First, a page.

From the small and obnoxiously loud to the large and in-charge, man’s best friend has penetrated every crevice of our personal and professional existence. Different sizes, shapes, temperaments, intellects, and general personalities all come together to create the distinct dog breeds we all know and love today. However, can you believe that some of the most sought-after and admired dog breeds of the modern world have only been around for the last few decades, some just a few centuries? It’s true!
Through generations of selective breeding, and more recently, genetic manipulation, the dog breeds of the modern time are much different from the animals our descendants lived and worked with. It may be difficult to imagine a world in which our family pets weren’t so “family,” but all of these breeds mentioned in this list were originally domesticated for work. Whether their purpose be focused on a single task… or several, these dog breeds once had exciting careers. The days of work still continue for some dogs but for the majority, our family pets are enjoying the life of luxury. Are you interested to see what line of work your dog came from?
Bloodhounds were primarily used as tracking dogs due to their “hyper” sense of smell. During a hunt, whether it be for meat or sport, they were used to track animals like wild boars and deers. Nowadays, they are primarily used by law enforcement to sniff out suspicious substances.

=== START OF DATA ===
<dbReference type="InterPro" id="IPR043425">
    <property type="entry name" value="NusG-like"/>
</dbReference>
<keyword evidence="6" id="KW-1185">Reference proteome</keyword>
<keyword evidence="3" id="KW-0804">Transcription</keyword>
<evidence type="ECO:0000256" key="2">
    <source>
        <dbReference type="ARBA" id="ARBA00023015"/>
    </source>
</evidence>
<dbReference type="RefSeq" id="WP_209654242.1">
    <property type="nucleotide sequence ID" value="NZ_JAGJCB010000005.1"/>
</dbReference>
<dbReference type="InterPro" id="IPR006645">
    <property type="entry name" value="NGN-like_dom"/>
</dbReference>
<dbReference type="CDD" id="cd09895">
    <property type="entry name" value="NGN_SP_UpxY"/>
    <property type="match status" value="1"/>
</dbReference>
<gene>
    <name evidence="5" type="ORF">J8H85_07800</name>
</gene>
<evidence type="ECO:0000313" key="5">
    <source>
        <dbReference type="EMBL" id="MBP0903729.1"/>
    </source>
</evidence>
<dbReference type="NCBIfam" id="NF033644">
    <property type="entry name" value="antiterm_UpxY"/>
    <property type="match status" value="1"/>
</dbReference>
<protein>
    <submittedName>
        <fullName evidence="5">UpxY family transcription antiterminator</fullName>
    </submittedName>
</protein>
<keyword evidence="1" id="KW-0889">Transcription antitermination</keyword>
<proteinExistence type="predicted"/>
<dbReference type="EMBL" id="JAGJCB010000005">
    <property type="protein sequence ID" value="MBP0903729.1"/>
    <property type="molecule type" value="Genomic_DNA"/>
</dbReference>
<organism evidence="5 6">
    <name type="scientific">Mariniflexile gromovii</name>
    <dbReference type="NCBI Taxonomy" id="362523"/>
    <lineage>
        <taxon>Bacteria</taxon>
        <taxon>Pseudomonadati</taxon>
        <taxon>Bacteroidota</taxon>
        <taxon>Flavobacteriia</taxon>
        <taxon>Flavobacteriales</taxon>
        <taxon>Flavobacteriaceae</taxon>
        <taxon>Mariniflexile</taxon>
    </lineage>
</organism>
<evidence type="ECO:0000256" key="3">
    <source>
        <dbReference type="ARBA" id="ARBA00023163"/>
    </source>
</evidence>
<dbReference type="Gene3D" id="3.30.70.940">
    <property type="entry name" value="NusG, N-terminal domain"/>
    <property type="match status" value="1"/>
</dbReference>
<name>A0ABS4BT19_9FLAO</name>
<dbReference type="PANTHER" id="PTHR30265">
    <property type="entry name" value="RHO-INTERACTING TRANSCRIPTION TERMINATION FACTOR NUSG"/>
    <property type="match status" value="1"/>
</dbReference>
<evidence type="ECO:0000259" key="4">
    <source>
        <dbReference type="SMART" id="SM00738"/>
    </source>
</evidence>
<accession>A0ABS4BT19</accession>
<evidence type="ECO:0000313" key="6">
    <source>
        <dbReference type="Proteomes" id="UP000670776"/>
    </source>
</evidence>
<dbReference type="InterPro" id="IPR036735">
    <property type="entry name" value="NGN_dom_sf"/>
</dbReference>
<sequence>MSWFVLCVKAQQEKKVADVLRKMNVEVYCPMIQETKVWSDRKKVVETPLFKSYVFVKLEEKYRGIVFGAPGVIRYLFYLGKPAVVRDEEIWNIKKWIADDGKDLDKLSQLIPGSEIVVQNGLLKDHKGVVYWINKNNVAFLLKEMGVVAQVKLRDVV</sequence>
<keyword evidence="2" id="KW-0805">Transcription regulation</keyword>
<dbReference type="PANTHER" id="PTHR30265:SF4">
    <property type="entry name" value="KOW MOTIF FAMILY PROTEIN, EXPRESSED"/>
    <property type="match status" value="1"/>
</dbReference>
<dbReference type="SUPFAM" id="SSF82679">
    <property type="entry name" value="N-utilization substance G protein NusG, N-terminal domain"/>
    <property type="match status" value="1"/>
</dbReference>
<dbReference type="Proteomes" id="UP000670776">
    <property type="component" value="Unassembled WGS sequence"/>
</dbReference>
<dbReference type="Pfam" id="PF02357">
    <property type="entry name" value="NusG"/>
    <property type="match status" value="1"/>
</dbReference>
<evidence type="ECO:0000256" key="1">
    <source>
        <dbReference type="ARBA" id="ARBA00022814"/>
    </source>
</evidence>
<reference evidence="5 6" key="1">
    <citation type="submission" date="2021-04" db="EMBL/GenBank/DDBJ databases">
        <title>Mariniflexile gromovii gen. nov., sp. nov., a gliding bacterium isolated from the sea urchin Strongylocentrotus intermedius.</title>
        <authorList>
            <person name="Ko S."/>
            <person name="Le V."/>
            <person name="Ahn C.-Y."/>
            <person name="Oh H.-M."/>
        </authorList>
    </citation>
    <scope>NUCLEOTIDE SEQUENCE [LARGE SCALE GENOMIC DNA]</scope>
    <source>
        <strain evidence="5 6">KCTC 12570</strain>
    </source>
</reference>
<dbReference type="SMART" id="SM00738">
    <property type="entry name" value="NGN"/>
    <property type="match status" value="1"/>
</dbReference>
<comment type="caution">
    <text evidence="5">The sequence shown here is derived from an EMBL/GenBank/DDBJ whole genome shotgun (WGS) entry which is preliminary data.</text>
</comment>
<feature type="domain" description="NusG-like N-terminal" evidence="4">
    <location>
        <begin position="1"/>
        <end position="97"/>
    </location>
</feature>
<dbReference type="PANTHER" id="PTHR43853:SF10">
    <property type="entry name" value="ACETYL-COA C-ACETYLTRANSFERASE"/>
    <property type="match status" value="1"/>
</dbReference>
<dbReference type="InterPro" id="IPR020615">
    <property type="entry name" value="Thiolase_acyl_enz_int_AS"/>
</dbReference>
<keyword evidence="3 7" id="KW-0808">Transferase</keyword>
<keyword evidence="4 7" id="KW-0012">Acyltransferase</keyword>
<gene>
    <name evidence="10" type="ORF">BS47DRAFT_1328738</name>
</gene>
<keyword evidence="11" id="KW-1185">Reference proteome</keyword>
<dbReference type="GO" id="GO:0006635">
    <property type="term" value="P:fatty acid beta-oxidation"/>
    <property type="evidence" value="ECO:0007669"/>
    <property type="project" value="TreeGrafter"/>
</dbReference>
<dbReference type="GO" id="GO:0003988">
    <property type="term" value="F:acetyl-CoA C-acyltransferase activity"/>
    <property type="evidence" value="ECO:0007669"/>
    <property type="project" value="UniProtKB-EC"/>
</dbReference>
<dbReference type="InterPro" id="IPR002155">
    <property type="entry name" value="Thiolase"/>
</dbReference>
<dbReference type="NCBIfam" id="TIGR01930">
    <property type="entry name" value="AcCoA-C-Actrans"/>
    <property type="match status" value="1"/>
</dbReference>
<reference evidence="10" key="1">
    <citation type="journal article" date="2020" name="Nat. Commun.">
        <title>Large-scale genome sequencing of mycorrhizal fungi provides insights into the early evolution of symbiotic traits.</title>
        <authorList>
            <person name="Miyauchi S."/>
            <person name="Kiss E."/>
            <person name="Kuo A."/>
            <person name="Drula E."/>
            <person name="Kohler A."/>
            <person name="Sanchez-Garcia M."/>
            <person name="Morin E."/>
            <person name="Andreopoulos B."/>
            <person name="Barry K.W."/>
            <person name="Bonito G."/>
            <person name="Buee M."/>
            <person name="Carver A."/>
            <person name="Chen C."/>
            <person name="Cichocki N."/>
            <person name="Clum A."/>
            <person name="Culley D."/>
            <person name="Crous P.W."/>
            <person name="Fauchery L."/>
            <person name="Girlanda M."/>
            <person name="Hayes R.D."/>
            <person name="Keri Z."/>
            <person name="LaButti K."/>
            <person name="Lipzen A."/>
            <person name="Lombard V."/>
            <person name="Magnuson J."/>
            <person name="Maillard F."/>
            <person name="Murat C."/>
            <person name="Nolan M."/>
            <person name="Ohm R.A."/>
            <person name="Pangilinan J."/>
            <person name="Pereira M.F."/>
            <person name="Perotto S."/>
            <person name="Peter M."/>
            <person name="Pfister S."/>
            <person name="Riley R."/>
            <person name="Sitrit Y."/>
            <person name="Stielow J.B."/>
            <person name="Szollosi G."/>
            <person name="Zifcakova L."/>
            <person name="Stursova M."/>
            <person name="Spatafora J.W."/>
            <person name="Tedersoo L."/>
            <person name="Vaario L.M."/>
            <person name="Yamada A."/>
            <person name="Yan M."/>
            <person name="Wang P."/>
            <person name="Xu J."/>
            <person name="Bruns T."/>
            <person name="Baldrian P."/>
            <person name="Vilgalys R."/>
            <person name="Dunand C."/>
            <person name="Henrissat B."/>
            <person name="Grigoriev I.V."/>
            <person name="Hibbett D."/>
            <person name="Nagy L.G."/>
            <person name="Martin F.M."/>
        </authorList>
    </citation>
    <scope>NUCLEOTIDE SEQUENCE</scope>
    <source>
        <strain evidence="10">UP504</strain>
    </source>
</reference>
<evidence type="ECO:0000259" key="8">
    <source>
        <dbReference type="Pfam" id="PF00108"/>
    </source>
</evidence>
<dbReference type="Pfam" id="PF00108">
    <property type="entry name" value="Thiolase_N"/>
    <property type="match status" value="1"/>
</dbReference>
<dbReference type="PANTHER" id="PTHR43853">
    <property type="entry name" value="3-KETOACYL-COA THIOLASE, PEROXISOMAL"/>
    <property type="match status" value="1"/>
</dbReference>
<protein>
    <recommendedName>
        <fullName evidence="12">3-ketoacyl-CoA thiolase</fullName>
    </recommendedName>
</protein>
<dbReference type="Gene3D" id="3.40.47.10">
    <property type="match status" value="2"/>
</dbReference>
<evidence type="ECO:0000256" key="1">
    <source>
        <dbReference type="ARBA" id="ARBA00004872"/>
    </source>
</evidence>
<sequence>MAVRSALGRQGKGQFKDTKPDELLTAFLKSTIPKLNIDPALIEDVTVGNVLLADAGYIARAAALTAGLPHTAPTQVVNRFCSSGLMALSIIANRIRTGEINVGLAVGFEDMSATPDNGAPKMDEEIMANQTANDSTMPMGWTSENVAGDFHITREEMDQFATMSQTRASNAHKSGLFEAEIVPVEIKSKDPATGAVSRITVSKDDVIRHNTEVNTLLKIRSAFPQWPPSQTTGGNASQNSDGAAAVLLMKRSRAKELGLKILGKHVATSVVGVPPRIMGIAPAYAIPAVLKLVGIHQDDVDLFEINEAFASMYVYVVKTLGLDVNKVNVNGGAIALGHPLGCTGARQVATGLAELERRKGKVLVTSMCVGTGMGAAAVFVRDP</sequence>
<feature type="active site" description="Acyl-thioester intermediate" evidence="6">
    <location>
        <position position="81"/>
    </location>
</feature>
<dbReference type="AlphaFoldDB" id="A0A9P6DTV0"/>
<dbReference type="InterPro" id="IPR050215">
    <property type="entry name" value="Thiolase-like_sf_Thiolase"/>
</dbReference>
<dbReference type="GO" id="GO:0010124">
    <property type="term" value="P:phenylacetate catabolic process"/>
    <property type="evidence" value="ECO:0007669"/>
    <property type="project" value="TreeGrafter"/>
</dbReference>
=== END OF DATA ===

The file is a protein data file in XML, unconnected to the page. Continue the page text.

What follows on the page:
Back in the old days, the bull terrier was initially used as a bait dog. They were capable of fighting off rats, badgers, and at the very least, distract bears. Nonetheless, they were used to catch and hold the attention of prey. Due to this inbred trait, it is common for the bull terrier to be aggressive around other dogs.
Commonly known as the “Weiner dog,” the dachshund is the short-legged yet long-bodied hound type breed. Originally, the dachshund was bred to scent, chase, and force out burrow-dwelling animals, like a badger, for instance. The miniature-dachshund was further developed to hunt smaller prey like rabbits and mice.
The mastiff, one of the larger dog breeds, is an overall large and powerful dog. Due to these two traits, the breed had several purposes. They could herd and guard livestock, protect property and homes, but still, so much more. They were also used as war dogs, hunting companions, and bait dogs for bulls, bears, and even lions.
The greyhound has been traced back to the time of the ancient Egyptians, making this breed one of the oldest in recorded history. As opposed to hunting by scent, the foot speed and keen eyesight allowed the greyhound to hunt via pure chase. This practice eventually led to greyhound racing that began in the 1920s.
Before we saw this breed promoted by the movie Beethoven, the Saint Bernard was first acquired for use in search and rescue missions in the Swiss Alps and Italian mountains during the 1660s. Their size, natural strength, and dense, coarse fur allowed the breed to thrive in snowy conditions.
As one of the smallest dogs in the terrier family, the Yorkshire terrier breed was first bred out of Yorkshire, a county in northern England. Workers in cotton and wool mills, in addition to miners, bred this small dog in order to fight vermin in their respective factories and mines, particularly mice and rats. At an ideal seven pounds, this energetic dog was often successful at this task.